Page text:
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August 17, 2009

WILL CORN AND SOYBEAN PRODUCTION FORECASTS GET BIGGER?

The USDA’s first forecasts of the season show potential for a 2009 U.S. average corn yield of 159.5 bushels and a crop of 12.761 billion bushels.  For soybeans, the U.S. average yield forecast came in at 41.7 bushels, resulting in a production forecast of 3.199 billion bushels.

The USDA’s corn yield forecast, based on a combination of producer surveys and objective yield data collected in 10 states, is 4.6 bushels above the trend yield for 2009 and only 0.4 bushels below the record yield of 2004.  Based on the adage that large crops tend to get larger, there is some expectation that the yield forecast will increase in subsequent Crop Production reports.  There is, in fact, evidence that large yield forecasts in August tend to be followed by larger forecasts in subsequent reports.  The most comprehensive analysis of that pattern is provided by a study by Isengildina, Irwin, and Good published in 2006.
(http://www3.interscience.wiley.com/cgi-bin/fulltext/118558686/PDFSTART)

For the current year, there is mixed evidence of corn yield potential.  Some severe hail damage in key Iowa growing areas and some very dry weather in other corn growing areas during the first half of August may have reduced yield potential.  In addition, the USDA’s weekly report of crop conditions in the 18 largest corn growing states have shown some modest deterioration in overall crop condition ratings.  The percentage of the crop rated good or excellent peaked at 72 percent for the week ended June 28.  For the week ended August 9, 68 percent of the crop was rated in either good or excellent condition, only one percentage point higher than the rating of the 2008 crop a year ago,.

We have estimated a model that explains U.S. average yield based on trend (time), percent of the crop planted after May 20, and percent of the crop rated good or excellent at the end of the season.  That model explains 97 percent of the variation in annual yield from 1986 through 2008.  Based on August 9 crop condition ratings, that model projects a 2009 U.S. average yield of 158.2 bushels.  That projection should be used with caution because crop condition ratings will likely change and because there is some forecast error associated with the model.

We have also developed a crop weather model to explain and forecast state average corn yields in Illinois, Indiana, and Iowa.  Average yield forecasts in those three states are used to forecast the U.S. average yield.  Based on trend yield, planting progress of the 2009 crop, preliminary weather data through July 2009 and the assumption of average August weather, that process results in a 2009 yield forecast of 165.3 bushels.  Again, these results should be used with caution because of unknown weather for the rest of the year and because of the relatively large standard error of the model estimates.  For a more complete explanation, see the recent report by Irwin, Good and Tannura. (http://www.farmdoc.uiuc.edu/marketing/mobr/mobr_09-04/mobr_09-04.pdf)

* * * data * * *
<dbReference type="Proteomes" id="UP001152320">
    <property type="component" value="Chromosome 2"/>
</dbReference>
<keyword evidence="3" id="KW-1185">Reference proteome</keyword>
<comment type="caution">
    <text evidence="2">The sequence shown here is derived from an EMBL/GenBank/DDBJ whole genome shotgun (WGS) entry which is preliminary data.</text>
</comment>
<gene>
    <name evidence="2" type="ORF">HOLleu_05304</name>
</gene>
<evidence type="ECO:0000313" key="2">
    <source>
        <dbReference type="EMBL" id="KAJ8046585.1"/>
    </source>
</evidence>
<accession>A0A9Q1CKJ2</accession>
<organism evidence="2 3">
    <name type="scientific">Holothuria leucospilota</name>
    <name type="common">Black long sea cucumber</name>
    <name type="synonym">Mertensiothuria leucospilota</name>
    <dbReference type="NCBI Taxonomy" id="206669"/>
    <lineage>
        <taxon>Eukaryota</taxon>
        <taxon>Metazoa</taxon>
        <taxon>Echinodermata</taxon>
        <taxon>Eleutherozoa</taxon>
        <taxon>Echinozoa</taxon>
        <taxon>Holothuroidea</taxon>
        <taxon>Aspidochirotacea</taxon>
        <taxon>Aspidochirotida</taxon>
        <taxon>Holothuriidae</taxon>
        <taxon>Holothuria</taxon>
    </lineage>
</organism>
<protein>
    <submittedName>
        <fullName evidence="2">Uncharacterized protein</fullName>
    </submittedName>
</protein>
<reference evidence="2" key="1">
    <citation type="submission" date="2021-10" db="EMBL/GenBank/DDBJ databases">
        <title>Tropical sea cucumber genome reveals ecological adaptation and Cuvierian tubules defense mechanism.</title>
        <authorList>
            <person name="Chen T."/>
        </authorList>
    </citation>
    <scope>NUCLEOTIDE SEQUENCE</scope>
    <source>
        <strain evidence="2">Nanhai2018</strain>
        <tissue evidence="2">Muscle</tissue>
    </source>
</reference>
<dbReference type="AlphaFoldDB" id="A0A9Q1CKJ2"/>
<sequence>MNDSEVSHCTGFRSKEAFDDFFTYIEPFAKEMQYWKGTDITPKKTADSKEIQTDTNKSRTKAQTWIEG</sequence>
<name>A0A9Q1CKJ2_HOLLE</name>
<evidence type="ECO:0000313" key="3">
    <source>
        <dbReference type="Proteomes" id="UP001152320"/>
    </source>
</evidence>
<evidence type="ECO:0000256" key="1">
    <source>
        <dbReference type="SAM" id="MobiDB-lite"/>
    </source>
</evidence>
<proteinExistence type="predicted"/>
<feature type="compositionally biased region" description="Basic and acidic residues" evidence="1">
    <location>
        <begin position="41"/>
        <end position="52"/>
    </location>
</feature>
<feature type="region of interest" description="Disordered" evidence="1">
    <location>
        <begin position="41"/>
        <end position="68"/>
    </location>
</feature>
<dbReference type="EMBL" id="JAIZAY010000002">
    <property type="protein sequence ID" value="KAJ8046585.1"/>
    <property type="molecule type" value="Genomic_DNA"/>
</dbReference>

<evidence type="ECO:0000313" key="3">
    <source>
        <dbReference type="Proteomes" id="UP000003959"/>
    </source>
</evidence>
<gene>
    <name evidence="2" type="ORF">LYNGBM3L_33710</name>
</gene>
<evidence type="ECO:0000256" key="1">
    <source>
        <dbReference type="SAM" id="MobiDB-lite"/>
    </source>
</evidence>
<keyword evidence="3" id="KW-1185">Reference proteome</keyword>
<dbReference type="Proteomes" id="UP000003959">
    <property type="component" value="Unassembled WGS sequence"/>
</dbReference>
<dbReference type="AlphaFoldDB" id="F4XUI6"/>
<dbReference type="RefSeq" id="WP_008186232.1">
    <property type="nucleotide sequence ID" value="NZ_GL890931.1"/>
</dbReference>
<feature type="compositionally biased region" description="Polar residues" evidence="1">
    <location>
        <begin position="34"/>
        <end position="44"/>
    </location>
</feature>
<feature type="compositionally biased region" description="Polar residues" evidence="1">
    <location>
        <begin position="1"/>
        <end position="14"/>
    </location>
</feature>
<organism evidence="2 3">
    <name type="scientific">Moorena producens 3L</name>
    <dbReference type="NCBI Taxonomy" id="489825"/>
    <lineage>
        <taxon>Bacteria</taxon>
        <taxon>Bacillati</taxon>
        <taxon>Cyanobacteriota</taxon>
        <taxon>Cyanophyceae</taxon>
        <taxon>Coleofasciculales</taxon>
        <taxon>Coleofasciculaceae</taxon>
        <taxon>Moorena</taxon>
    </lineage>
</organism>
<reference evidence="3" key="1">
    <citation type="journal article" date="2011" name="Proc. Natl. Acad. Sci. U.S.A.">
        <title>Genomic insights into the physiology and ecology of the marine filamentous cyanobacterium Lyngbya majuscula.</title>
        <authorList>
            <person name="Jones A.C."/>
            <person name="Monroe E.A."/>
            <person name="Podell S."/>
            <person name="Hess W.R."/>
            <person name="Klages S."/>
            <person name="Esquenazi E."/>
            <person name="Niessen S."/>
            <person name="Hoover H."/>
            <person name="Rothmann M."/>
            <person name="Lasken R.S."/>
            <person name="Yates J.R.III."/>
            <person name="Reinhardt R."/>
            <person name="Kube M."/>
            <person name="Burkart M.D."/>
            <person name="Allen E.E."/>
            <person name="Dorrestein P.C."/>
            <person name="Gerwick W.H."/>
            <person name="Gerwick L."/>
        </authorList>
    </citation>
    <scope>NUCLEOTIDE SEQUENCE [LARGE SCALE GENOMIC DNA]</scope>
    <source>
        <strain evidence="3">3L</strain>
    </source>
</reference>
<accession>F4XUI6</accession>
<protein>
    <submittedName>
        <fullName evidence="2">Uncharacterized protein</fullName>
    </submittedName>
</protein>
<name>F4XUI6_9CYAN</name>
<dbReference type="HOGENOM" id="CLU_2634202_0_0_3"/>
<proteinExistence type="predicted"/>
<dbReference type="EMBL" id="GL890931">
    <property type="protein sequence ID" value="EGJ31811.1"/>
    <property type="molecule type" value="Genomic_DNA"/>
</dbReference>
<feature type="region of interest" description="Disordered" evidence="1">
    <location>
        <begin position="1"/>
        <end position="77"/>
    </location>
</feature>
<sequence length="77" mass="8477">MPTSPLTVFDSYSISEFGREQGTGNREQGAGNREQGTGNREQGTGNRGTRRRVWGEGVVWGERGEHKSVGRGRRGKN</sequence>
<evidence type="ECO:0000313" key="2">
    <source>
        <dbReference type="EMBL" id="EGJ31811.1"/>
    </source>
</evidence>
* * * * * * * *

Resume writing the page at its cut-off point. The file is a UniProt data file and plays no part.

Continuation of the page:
At this juncture, slightly higher yield and production forecasts in September and/or October would not be a surprise.  Larger crop forecasts would likely keep some pressure on corn prices into the harvest period.  In addition, the USDA forecasts of 2009-10 marketing year consumption of U.S. corn appear generous.  Beyond harvest, corn prices will be influenced by the revealed rate of consumption and the extent of U.S. and world economic recovery.

For soybeans, the USDA’s yield forecast is tied with the 2007 yield as the fourth largest.  The forecast is 1.4 bushels below the record yield of 2005 and 0.5 bushels below trend value for 2009.  The forecast should not be considered a large forecast.  While early August weather has not been perfect, both the crop condition ratings of August 9 and our crop weather model assuming average August weather point to a higher average yield in 2009.  Those models point to yield of 44.1 and 43.6 bushels, respectively.  Those forecasts should be used with caution for the same reasons as identified for corn.  For more details of these forecasts, see the recent report by Irwin, Good and Tannura. (http://www.farmdoc.uiuc.edu/marketing/mobr/mobr_09-05/mobr_09-05.pdf)    
In addition, the late maturing crop may be at more risk to late season weather events.  The USDA reported only 55 percent of the crop setting pods as of August 9.  That compares to the previous 5 year average for that date of 72 percent, which includes the relatively small 57 percent of a year ago.

Absent, an early end of the 2009 growing season, larger soybean yield and production forecasts in subsequent reports would not be a surprise.  Additional price weakness into harvest would be expected under such a scenario.

 

Issued by Darrel Good
Agricultural Economist
University of Illinois

  

Department of Agricultural and Consumer Economics    College of Agricultural, Consumer and Environmental Sciences
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